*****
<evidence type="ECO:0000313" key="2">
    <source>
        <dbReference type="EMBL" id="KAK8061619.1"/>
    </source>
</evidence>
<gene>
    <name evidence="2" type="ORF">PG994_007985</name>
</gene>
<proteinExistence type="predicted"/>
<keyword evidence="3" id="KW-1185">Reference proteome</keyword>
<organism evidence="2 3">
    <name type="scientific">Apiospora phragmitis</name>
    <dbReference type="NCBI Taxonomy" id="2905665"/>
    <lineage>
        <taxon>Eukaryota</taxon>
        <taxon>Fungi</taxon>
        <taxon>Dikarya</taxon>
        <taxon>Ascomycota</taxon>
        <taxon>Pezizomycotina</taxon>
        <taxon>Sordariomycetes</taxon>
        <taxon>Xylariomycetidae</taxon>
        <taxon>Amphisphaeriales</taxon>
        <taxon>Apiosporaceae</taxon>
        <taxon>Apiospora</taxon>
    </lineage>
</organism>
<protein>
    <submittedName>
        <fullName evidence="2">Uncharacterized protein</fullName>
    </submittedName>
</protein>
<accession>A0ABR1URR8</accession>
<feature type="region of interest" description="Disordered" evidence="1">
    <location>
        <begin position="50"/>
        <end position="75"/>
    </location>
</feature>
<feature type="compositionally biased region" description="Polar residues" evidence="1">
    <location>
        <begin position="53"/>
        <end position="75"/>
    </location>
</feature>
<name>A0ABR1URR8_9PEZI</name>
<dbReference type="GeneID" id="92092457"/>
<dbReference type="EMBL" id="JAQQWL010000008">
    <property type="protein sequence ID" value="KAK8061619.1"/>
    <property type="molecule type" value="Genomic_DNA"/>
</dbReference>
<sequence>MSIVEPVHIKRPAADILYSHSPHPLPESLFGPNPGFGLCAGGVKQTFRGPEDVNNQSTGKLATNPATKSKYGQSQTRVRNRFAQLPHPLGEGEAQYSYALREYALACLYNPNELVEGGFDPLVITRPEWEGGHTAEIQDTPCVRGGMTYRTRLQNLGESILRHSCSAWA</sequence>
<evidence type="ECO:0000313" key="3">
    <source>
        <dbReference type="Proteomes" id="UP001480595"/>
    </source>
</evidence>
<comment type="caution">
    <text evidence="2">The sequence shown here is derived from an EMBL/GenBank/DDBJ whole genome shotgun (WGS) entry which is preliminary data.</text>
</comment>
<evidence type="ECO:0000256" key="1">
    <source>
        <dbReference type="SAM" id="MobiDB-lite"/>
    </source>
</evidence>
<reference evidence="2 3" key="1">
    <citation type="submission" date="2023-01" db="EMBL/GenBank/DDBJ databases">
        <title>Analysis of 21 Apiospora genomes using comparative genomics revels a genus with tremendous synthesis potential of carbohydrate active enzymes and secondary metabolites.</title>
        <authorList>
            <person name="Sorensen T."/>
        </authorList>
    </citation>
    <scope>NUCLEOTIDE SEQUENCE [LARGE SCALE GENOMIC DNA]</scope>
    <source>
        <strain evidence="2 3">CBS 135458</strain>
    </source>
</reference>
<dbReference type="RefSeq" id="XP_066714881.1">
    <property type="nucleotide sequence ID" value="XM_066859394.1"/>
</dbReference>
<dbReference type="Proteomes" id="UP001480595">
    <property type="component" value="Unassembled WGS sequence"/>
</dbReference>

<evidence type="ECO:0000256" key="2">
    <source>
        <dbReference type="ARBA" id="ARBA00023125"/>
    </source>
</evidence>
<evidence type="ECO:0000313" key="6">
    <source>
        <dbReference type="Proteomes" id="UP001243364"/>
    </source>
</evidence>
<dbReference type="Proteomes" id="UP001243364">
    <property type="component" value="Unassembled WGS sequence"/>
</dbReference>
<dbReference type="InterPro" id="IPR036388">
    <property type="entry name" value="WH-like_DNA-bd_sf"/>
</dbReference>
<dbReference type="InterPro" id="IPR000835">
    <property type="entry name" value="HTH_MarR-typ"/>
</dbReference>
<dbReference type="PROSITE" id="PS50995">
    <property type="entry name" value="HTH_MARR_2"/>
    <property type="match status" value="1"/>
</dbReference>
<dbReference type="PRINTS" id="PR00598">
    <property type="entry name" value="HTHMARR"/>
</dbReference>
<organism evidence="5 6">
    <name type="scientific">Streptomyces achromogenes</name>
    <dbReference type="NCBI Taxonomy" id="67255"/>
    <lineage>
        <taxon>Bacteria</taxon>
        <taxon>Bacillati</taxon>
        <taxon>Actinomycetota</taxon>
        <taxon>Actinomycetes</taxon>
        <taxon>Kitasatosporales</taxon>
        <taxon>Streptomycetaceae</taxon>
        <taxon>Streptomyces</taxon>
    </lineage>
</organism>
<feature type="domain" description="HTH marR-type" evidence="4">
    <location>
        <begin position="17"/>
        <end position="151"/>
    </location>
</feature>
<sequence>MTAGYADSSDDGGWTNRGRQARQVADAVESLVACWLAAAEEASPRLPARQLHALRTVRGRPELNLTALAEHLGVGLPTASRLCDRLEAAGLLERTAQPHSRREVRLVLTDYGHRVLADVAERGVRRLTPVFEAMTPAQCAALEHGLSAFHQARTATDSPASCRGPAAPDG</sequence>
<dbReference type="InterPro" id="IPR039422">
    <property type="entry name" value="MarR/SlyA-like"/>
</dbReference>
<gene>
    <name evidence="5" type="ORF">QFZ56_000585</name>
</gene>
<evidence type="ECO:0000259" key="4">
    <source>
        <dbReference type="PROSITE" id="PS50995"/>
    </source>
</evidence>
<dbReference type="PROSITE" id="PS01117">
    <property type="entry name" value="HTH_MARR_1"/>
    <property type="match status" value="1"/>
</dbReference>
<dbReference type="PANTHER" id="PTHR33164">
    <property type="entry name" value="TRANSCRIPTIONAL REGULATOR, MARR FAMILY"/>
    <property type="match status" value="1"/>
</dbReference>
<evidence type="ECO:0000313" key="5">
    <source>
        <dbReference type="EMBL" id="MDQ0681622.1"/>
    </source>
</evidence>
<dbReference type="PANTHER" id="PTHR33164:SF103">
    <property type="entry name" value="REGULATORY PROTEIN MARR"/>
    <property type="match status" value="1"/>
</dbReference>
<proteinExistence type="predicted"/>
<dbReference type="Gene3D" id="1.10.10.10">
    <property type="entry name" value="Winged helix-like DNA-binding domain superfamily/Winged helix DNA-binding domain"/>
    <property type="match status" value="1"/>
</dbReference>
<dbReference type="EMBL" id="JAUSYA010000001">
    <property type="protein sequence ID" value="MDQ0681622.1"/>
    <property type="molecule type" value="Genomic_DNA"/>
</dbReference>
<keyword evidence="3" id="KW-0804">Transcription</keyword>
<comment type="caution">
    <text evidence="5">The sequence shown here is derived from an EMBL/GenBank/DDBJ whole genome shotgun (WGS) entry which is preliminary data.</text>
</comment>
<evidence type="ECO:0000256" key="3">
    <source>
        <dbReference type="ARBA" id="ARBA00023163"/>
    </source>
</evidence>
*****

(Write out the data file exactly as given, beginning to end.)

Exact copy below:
<evidence type="ECO:0000313" key="2">
    <source>
        <dbReference type="EMBL" id="KAK8061619.1"/>
    </source>
</evidence>
<gene>
    <name evidence="2" type="ORF">PG994_007985</name>
</gene>
<proteinExistence type="predicted"/>
<keyword evidence="3" id="KW-1185">Reference proteome</keyword>
<organism evidence="2 3">
    <name type="scientific">Apiospora phragmitis</name>
    <dbReference type="NCBI Taxonomy" id="2905665"/>
    <lineage>
        <taxon>Eukaryota</taxon>
        <taxon>Fungi</taxon>
        <taxon>Dikarya</taxon>
        <taxon>Ascomycota</taxon>
        <taxon>Pezizomycotina</taxon>
        <taxon>Sordariomycetes</taxon>
        <taxon>Xylariomycetidae</taxon>
        <taxon>Amphisphaeriales</taxon>
        <taxon>Apiosporaceae</taxon>
        <taxon>Apiospora</taxon>
    </lineage>
</organism>
<protein>
    <submittedName>
        <fullName evidence="2">Uncharacterized protein</fullName>
    </submittedName>
</protein>
<accession>A0ABR1URR8</accession>
<feature type="region of interest" description="Disordered" evidence="1">
    <location>
        <begin position="50"/>
        <end position="75"/>
    </location>
</feature>
<feature type="compositionally biased region" description="Polar residues" evidence="1">
    <location>
        <begin position="53"/>
        <end position="75"/>
    </location>
</feature>
<name>A0ABR1URR8_9PEZI</name>
<dbReference type="GeneID" id="92092457"/>
<dbReference type="EMBL" id="JAQQWL010000008">
    <property type="protein sequence ID" value="KAK8061619.1"/>
    <property type="molecule type" value="Genomic_DNA"/>
</dbReference>
<sequence>MSIVEPVHIKRPAADILYSHSPHPLPESLFGPNPGFGLCAGGVKQTFRGPEDVNNQSTGKLATNPATKSKYGQSQTRVRNRFAQLPHPLGEGEAQYSYALREYALACLYNPNELVEGGFDPLVITRPEWEGGHTAEIQDTPCVRGGMTYRTRLQNLGESILRHSCSAWA</sequence>
<evidence type="ECO:0000313" key="3">
    <source>
        <dbReference type="Proteomes" id="UP001480595"/>
    </source>
</evidence>
<comment type="caution">
    <text evidence="2">The sequence shown here is derived from an EMBL/GenBank/DDBJ whole genome shotgun (WGS) entry which is preliminary data.</text>
</comment>
<evidence type="ECO:0000256" key="1">
    <source>
        <dbReference type="SAM" id="MobiDB-lite"/>
    </source>
</evidence>
<reference evidence="2 3" key="1">
    <citation type="submission" date="2023-01" db="EMBL/GenBank/DDBJ databases">
        <title>Analysis of 21 Apiospora genomes using comparative genomics revels a genus with tremendous synthesis potential of carbohydrate active enzymes and secondary metabolites.</title>
        <authorList>
            <person name="Sorensen T."/>
        </authorList>
    </citation>
    <scope>NUCLEOTIDE SEQUENCE [LARGE SCALE GENOMIC DNA]</scope>
    <source>
        <strain evidence="2 3">CBS 135458</strain>
    </source>
</reference>
<dbReference type="RefSeq" id="XP_066714881.1">
    <property type="nucleotide sequence ID" value="XM_066859394.1"/>
</dbReference>
<dbReference type="Proteomes" id="UP001480595">
    <property type="component" value="Unassembled WGS sequence"/>
</dbReference>

<evidence type="ECO:0000256" key="2">
    <source>
        <dbReference type="ARBA" id="ARBA00023125"/>
    </source>
</evidence>
<evidence type="ECO:0000313" key="6">
    <source>
        <dbReference type="Proteomes" id="UP001243364"/>
    </source>
</evidence>
<dbReference type="Proteomes" id="UP001243364">
    <property type="component" value="Unassembled WGS sequence"/>
</dbReference>
<dbReference type="InterPro" id="IPR036388">
    <property type="entry name" value="WH-like_DNA-bd_sf"/>
</dbReference>
<dbReference type="InterPro" id="IPR000835">
    <property type="entry name" value="HTH_MarR-typ"/>
</dbReference>
<dbReference type="PROSITE" id="PS50995">
    <property type="entry name" value="HTH_MARR_2"/>
    <property type="match status" value="1"/>
</dbReference>
<dbReference type="PRINTS" id="PR00598">
    <property type="entry name" value="HTHMARR"/>
</dbReference>
<organism evidence="5 6">
    <name type="scientific">Streptomyces achromogenes</name>
    <dbReference type="NCBI Taxonomy" id="67255"/>
    <lineage>
        <taxon>Bacteria</taxon>
        <taxon>Bacillati</taxon>
        <taxon>Actinomycetota</taxon>
        <taxon>Actinomycetes</taxon>
        <taxon>Kitasatosporales</taxon>
        <taxon>Streptomycetaceae</taxon>
        <taxon>Streptomyces</taxon>
    </lineage>
</organism>
<feature type="domain" description="HTH marR-type" evidence="4">
    <location>
        <begin position="17"/>
        <end position="151"/>
    </location>
</feature>
<sequence>MTAGYADSSDDGGWTNRGRQARQVADAVESLVACWLAAAEEASPRLPARQLHALRTVRGRPELNLTALAEHLGVGLPTASRLCDRLEAAGLLERTAQPHSRREVRLVLTDYGHRVLADVAERGVRRLTPVFEAMTPAQCAALEHGLSAFHQARTATDSPASCRGPAAPDG</sequence>
<dbReference type="InterPro" id="IPR039422">
    <property type="entry name" value="MarR/SlyA-like"/>
</dbReference>
<gene>
    <name evidence="5" type="ORF">QFZ56_000585</name>
</gene>
<evidence type="ECO:0000259" key="4">
    <source>
        <dbReference type="PROSITE" id="PS50995"/>
    </source>
</evidence>
<dbReference type="PROSITE" id="PS01117">
    <property type="entry name" value="HTH_MARR_1"/>
    <property type="match status" value="1"/>
</dbReference>
<dbReference type="PANTHER" id="PTHR33164">
    <property type="entry name" value="TRANSCRIPTIONAL REGULATOR, MARR FAMILY"/>
    <property type="match status" value="1"/>
</dbReference>
<evidence type="ECO:0000313" key="5">
    <source>
        <dbReference type="EMBL" id="MDQ0681622.1"/>
    </source>
</evidence>
<dbReference type="PANTHER" id="PTHR33164:SF103">
    <property type="entry name" value="REGULATORY PROTEIN MARR"/>
    <property type="match status" value="1"/>
</dbReference>
<proteinExistence type="predicted"/>
<dbReference type="Gene3D" id="1.10.10.10">
    <property type="entry name" value="Winged helix-like DNA-binding domain superfamily/Winged helix DNA-binding domain"/>
    <property type="match status" value="1"/>
</dbReference>
<dbReference type="EMBL" id="JAUSYA010000001">
    <property type="protein sequence ID" value="MDQ0681622.1"/>
    <property type="molecule type" value="Genomic_DNA"/>
</dbReference>
<keyword evidence="3" id="KW-0804">Transcription</keyword>
<comment type="caution">
    <text evidence="5">The sequence shown here is derived from an EMBL/GenBank/DDBJ whole genome shotgun (WGS) entry which is preliminary data.</text>
</comment>
<evidence type="ECO:0000256" key="3">
    <source>
        <dbReference type="ARBA" id="ARBA00023163"/>
    </source>
</evidence>